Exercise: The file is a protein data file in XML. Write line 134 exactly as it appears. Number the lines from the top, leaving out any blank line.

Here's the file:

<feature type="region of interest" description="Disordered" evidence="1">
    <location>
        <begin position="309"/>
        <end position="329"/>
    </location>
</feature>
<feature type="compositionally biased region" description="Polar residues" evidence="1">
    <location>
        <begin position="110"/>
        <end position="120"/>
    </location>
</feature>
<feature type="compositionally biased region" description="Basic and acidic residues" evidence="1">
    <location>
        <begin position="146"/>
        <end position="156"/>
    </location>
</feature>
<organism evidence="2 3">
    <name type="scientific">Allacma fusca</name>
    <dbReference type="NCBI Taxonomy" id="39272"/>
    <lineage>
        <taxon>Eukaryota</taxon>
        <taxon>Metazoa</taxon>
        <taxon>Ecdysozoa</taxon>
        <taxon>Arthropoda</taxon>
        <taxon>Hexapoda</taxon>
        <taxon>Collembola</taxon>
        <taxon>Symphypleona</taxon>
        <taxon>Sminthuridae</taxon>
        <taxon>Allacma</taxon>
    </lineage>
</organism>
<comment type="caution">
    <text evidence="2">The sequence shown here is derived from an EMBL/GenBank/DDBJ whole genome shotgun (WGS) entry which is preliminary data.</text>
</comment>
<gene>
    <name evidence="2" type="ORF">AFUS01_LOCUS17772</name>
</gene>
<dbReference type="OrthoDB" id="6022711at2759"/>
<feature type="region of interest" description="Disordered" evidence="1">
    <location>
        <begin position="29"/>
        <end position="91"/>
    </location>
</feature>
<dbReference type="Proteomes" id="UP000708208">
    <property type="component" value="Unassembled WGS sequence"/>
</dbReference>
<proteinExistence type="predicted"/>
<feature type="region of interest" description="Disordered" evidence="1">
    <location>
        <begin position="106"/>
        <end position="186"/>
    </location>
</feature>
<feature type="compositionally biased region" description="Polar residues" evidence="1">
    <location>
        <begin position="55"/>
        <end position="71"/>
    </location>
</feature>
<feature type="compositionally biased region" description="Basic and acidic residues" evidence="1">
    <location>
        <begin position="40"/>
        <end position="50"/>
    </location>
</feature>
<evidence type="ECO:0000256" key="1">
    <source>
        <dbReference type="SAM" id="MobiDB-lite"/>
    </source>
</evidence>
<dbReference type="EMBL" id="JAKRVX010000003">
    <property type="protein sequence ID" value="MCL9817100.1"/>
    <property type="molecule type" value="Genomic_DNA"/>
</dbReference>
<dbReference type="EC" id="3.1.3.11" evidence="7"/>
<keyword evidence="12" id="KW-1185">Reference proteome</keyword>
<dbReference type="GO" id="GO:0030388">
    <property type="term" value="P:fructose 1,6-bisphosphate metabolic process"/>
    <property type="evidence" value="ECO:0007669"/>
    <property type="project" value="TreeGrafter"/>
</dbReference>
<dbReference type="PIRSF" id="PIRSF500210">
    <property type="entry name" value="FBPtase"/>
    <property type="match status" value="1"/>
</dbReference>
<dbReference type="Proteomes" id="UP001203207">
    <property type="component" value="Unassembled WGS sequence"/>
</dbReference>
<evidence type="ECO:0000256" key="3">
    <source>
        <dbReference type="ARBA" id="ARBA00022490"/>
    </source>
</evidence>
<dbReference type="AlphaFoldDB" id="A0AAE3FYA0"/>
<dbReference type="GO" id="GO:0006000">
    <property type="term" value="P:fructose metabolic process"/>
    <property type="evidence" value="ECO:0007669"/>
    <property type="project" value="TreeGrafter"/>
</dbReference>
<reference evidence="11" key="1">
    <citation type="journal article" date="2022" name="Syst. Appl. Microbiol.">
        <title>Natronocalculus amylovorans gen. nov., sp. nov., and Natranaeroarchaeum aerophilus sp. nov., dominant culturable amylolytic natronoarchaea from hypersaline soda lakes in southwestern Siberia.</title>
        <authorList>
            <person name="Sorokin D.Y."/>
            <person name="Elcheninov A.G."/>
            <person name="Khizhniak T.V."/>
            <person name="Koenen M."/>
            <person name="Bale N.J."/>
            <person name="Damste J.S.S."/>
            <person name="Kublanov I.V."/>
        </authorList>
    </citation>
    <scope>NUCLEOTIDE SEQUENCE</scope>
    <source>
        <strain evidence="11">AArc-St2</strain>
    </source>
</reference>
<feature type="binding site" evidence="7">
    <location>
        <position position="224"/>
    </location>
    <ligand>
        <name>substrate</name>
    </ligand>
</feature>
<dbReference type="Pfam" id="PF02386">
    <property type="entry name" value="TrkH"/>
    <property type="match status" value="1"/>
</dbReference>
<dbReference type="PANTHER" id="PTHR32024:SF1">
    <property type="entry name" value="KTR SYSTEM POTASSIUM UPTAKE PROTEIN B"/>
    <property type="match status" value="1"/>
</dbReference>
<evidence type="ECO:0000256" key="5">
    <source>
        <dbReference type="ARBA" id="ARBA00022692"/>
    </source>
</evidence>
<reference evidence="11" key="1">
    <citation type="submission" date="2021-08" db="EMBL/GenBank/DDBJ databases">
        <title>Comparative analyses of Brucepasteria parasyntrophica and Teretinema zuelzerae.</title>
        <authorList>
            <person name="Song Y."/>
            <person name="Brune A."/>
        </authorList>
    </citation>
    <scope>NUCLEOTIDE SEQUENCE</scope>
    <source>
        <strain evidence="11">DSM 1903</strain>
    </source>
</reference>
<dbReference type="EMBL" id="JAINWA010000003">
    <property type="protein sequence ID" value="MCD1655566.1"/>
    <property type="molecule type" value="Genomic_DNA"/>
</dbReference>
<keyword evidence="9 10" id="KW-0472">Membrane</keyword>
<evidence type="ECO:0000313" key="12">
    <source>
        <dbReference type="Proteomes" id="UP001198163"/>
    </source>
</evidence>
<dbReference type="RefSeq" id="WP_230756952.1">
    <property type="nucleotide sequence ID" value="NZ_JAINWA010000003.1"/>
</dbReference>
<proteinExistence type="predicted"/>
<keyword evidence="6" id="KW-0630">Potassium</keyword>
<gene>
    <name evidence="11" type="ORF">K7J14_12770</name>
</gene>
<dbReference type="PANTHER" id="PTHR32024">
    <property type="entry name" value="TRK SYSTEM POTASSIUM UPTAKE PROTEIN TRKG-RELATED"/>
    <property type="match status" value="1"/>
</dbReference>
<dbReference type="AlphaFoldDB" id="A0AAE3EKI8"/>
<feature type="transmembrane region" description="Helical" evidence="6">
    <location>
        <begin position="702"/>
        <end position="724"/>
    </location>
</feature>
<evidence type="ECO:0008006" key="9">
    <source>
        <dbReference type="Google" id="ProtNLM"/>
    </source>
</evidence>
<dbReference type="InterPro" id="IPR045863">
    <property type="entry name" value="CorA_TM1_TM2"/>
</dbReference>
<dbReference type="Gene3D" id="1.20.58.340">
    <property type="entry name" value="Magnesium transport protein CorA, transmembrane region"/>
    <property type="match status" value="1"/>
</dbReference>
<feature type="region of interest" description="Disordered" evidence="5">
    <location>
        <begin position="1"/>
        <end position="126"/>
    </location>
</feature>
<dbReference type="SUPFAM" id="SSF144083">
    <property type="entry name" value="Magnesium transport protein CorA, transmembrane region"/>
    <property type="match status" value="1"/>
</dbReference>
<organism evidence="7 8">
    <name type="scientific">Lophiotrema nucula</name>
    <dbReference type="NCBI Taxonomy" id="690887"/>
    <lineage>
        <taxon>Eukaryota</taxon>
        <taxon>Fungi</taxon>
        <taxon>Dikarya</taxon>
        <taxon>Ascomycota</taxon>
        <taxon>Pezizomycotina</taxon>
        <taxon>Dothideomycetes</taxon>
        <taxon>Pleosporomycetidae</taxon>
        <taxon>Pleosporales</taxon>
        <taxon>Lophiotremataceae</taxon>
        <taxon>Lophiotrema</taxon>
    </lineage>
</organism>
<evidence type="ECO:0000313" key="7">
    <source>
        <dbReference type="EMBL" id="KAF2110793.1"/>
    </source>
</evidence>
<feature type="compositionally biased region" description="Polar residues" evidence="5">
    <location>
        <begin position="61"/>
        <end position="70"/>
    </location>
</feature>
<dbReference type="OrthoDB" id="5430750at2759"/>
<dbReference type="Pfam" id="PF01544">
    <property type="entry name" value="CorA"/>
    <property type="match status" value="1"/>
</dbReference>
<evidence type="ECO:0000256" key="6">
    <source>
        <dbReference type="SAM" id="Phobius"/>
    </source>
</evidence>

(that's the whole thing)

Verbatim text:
    <property type="entry name" value="KTR SYSTEM POTASSIUM UPTAKE PROTEIN B"/>